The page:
June 27th is National HIV Testing Day (NHTD). Founded in 1995 by the National Association of People with AIDS (NAPWA), this day serves to promote HIV testing across the U.S. by urging Americans to “Take the Test, Take Control.” This year, National HIV Testing Day falls between two major dates:
Last summer, the White House released the National HIV/AIDS Strategy (NHAS). The plan is the nation's first-ever comprehensive, coordinated HIV/AIDS strategy with clear and measurable targets to be achieved within the next four years.
Since the first infections of HIV/AIDS were reported 30 years ago, HIV has grown into a pandemic with far-reaching consequences for both individual health outcomes and national economies. In many countries most affected by HIV, prevalence among women is markedly higher than among men.
At the end of 2010, the United Nations Joint Program on HIV/AIDS (UNAIDS) estimated that there were more than 34 million people living with HIV around the globe. An additional 3,000 women and 1,000 children are newly infected with HIV every day. According to the World Health Organization (WHO), HIV is the leading cause of death among women of reproductive age worldwide; in the highest prevalence countries HIV is the leading cause of maternal deaths. An estimated 400,000 children were newly infected with HIV in 2009, and millions more have been orphaned by AIDS.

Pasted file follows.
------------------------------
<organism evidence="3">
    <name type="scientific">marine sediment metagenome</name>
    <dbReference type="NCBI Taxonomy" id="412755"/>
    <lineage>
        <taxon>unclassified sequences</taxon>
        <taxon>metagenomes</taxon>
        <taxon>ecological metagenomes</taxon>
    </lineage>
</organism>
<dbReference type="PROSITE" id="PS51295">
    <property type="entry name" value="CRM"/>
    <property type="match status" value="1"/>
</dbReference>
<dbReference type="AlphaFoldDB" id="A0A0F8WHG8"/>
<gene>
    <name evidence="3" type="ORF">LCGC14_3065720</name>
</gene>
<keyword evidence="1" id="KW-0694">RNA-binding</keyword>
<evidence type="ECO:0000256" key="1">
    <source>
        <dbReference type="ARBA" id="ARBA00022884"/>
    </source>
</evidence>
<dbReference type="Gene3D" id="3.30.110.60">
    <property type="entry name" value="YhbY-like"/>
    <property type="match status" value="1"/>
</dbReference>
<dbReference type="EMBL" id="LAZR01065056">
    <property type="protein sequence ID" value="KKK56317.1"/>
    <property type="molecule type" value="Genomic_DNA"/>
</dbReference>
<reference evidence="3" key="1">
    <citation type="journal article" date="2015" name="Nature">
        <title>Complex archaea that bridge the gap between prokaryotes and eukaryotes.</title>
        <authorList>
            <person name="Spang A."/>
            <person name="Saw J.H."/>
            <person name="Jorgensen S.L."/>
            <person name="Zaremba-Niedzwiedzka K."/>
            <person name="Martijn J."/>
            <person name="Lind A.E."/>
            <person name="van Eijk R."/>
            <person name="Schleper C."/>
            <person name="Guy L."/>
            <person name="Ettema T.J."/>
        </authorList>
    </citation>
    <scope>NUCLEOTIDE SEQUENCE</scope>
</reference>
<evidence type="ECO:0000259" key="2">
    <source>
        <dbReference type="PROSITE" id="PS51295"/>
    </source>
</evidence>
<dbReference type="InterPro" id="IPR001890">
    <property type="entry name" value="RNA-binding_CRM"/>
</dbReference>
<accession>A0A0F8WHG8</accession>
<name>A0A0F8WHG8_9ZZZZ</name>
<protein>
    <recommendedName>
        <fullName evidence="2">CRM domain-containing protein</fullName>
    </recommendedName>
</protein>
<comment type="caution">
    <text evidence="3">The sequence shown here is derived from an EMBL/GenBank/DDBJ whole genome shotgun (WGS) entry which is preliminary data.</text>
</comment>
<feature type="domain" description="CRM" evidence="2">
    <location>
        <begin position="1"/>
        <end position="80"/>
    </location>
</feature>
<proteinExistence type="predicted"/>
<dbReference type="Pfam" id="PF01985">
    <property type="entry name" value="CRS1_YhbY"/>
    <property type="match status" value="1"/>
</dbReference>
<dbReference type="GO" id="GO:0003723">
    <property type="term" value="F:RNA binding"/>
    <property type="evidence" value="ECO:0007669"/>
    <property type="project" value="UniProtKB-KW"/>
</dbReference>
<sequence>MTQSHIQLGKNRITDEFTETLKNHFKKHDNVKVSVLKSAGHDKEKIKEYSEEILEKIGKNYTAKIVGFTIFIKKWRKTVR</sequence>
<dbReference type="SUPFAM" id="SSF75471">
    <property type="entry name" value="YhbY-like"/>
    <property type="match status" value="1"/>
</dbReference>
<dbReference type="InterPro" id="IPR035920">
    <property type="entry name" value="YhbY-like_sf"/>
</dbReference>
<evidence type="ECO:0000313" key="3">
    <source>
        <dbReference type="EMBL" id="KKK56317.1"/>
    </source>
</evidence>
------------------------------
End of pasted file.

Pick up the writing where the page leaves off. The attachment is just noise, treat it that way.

In response to the HIV/AIDS pandemic, MCHIP is working to build the capacity of health workers and health systems to provide high-quality care and respond to emerging priorities in HIV prevention, care and treatment. Specific intervention areas include: prevention of mother-to-child transmission of HIV (PMTCT); cervical cancer prevention for women living with HIV; preservice education for nurses and nurse-midwives; and voluntary medical male circumcision (VMMC) for HIV prevention.
There has been a great deal of progress in the prevention of mother-to-child transmission of HIV (PMTCT) in many of the countries where MCHIP works, and UNAIDS’ 2010 Report on the Global Epidemic indicated that the virtual elimination of PMTCT is possible. Over the past decade, the number of children who contracted HIV during the perinatal and breastfeeding period each year decreased from 500,000 in 2001 to 370,000 in 2009.
Ultimately, MCHIP aims to reduce HIV incidence among women, children and men, and to ensure that people with living with HIV are promptly diagnosed and linked to high quality care and treatment services.
For additional information about National HIV Testing Day, visit www.napwa.org, and remember:
· If you are living with HIV, enrolling in care now means that you can start ART as soon as you are clinically eligible, helping to keep your immune system strong. Knowing your status is a key first step to taking control of your health.
· Recent studies show that ART has an important prevention benefit. By lowering the viral load, effective treatment makes it much less likely that a person living with HIV will pass the virus on to his or her partner. HIV testing is thus an important link to HIV prevention, care and treatment services.
MCHIP HIV/AIDS Technical Team Leader